Ebola After Recovery

In the wake of the 2014 West African outbreak, the largest outbreak of Ebola Virus Disease (EVD) to date, there are now more EVD survivors than ever before. This large number of survivors provides a chance to better understand how Ebola virus affects people who have recovered, and to advise survivors on how to take care of themselves and their communities.

Recovery from EVD depends on good supportive care and the patient’s immune response. Antibodies to the virus have been detected in some survivors up to 10 years after recovery. Scientists do not know if people who recover from EVD are immune for life or if they may be susceptible to infection from a different species of Ebola virus.

Health Concerns for Survivors of Ebola

In most cases, people who have completely recovered from EVD do not go through a comeback of the illness. However, many survivors suffer from health issues after recovery from Ebola.

The most commonly reported complications are:

  • Tiredness
  • Headaches
  • Muscle and joint pain
  • Eye and vision problems (blurry vision, pain, redness, and light sensitivity)
  • Weight gain
  • Stomach pain or loss of appetite

Other health problems can include memory loss, neck swelling, dry mouth, tightness of the chest, hair loss, hearing problems (ringing in the ears and hearing loss), pain or tingling in the hands and feet, inflammation of the pericardium (tissue around the heart), inflammation of one or both testicles, changes in menstruation, impotence, decreased or lost interest in sex, difficulty falling or remaining asleep, depression, anxiety, and post-traumatic stress disorder (PTSD).

The timing of onset, severity, and duration of complications among EVD survivors are variable.

Care for people who recovered from EVD

A number of medical complications have been reported in people who recovered from Ebola, including mental health issues. Ebola virus may persist in some body fluids, including semen. Ebola survivors need comprehensive support for the medical and psychosocial challenges they face and also to minimize the risk of continued Ebola virus transmission. To address these needs, a dedicated programme can be set up for care for people who recovered from Ebola.

Ebola virus is known to persist in immune-privileged sites in some people who have recovered from Ebola virus disease. These sites include the testicles, the inside of the eye, and the central nervous system. In women who have been infected while pregnant, the virus persists in the placenta, amniotic fluid and fetus. In women who have been infected while breastfeeding, the virus may persist in breast milk.

Relapse-symptomatic illness in someone who has recovered from EVD due to increased replication of the virus in a specific site is a rare event, but has been documented. Reasons for this phenomenon are not yet fully understood.

Studies of viral persistence indicate that in a small percentage of survivors, some body fluids may test positive on reverse transcriptase polymerase chain reaction (RT-PCR) testing for Ebola virus for longer than 9 months.

More surveillance data and research are needed on the risks of sexual transmission, and particularly on the prevalence of viable and transmissible virus in semen over time. In the interim, and based on present evidence,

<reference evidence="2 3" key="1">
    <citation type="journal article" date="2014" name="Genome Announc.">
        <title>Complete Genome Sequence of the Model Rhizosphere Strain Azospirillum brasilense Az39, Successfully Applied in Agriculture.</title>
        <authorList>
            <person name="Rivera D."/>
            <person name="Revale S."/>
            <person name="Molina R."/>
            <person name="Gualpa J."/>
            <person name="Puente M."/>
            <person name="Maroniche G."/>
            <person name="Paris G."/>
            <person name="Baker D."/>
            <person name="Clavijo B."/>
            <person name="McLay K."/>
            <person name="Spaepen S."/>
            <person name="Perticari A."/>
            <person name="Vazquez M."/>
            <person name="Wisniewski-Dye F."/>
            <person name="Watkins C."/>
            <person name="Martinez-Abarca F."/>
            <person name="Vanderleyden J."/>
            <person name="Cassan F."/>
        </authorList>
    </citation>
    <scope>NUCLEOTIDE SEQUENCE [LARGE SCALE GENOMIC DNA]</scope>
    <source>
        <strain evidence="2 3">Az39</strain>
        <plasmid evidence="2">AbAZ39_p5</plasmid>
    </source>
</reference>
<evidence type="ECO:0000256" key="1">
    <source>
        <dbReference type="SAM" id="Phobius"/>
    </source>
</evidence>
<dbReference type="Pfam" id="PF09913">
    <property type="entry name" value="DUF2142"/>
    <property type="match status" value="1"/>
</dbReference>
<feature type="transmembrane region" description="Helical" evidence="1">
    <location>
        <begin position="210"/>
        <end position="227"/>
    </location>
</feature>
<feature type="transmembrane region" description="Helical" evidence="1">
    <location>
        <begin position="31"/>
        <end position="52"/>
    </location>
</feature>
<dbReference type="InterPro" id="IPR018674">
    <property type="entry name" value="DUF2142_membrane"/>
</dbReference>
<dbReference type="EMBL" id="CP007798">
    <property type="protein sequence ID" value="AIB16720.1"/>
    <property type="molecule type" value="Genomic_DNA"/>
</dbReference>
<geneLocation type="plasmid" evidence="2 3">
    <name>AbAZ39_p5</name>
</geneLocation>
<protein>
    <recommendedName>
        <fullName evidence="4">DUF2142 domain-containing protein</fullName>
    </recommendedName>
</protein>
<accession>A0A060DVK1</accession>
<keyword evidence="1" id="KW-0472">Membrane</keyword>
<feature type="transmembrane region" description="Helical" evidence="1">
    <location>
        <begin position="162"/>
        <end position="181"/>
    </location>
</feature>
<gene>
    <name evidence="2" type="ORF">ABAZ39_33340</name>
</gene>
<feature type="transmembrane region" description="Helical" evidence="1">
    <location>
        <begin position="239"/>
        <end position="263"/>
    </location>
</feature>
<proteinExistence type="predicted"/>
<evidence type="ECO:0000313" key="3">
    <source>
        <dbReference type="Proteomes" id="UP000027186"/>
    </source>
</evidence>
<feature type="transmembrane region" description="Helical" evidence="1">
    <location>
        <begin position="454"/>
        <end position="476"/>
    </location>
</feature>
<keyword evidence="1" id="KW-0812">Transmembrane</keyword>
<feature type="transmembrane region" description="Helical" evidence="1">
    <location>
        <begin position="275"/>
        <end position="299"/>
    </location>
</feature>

WHO recommends that:

  • All Ebola survivors and their sexual partners should receive counselling to ensure safer sexual practices until their semen has twice tested negative. Survivors should be provided with condoms.
  • Male Ebola survivors should be offered semen testing at 3 months after onset of disease, and then, for those who test positive, every month thereafter until their semen tests negative for virus twice by RT-PCR, with an interval of one week between tests.
  • Ebola survivors and their sexual partners should either:
    • abstain from all types of sex, or
    • observe safer sex through correct and consistent condom use until their semen has twice tested negative.
  • Having tested negative, survivors can safely resume normal sexual practices without fear of Ebola virus transmission.
  • Based on further analysis of ongoing research and consideration by the WHO Advisory Group on the Ebola Virus Disease Response, WHO recommends that male survivors of Ebola virus disease practice safe sex and hygiene for 12 months from onset of symptoms or until their semen tests negative twice for Ebola virus.
  • Until such time as their semen has twice tested negative for Ebola, survivors should practice good hand and personal hygiene by immediately and thoroughly washing with soap and water after any physical contact with semen, including after masturbation. During this period, used condoms should be handled safely, and safely disposed of, so as to prevent contact with seminal fluids.
  • All survivors, their partners and families should be shown respect, dignity and compassion.

Persistence of Ebola Virus

There is no known risk of getting EVD through casual contact with an Ebola survivor. However, the virus can remain in areas of the body that are immunologically privileged sites for several months after acute infection. These are sites where viruses and pathogens, like the Ebola virus, are shielded from the survivor’s immune system, even after being cleared elsewhere in the body. These areas include the testes, interior of the eyes, and central nervous system, particularly the cerebrospinal fluid. Whether the virus is present in these body parts and for how long varies by survivor.

Scientists continue to study the long-term effects of Ebola virus infection, including viral persistence, to better understand how to provide treatment and care to EVD survivors.



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